RENEE MONTAGNE, host:
And Toyota is disputing claims made by a man here in California, who says his Prius accelerated out of control on a San Diego freeway. Toyota stopped short of calling last week's incident a hoax. But as NPR's Carrie Kahn reports, the company did fiercely defend its car.
CARRIE KAHN: At a press conference, Toyota spokesman Mike Michels said the carmaker's engineers thoroughly examined the Prius driven by James Sikes and found it to be working perfectly.
Mr. MIKE MICHELS (Spokesman, Toyota): Toyota believes there are significant inconsistencies between the account of the event of March 8th and the findings of this investigation.
KAHN: Last week, Sikes called 911 to say his car was speeding out of control. With the help of a highway patrol officer, he was able to stop the vehicle.
Toyota says during the 24-minute incident, Sikes never tried to put the car in neutral or turn off the ignition. Michels says if the gas pedal had been stuck as Sikes claimed, the car safety system would've immediately shut down the engine as soon as he stepped on the brake. Michels says that's what happened when Toyota investigators tested the car.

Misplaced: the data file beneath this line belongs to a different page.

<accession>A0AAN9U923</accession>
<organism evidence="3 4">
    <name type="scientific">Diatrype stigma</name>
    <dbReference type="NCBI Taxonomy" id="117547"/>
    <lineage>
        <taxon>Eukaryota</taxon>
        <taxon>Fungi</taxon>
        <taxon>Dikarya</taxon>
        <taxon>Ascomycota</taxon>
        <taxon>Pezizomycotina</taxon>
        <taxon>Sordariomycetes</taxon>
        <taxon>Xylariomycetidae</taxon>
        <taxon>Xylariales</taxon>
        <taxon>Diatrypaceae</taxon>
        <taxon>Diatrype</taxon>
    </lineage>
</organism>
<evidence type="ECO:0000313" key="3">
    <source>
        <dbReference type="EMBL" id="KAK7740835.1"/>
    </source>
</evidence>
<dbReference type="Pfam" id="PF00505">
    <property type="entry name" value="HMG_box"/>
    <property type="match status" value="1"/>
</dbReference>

Mr. MICHELS: To say this incident was sensationalized would be an enormous understatement. Jumping to conclusions is dangerous, and investigations should be allowed to take their course.
KAHN: Federal regulators also said its investigators could not replicate the incident as described by Sikes. An attorney for Sikes says he will not comment until federal safety officials conclude their investigation.
Carrie Kahn, NPR News.
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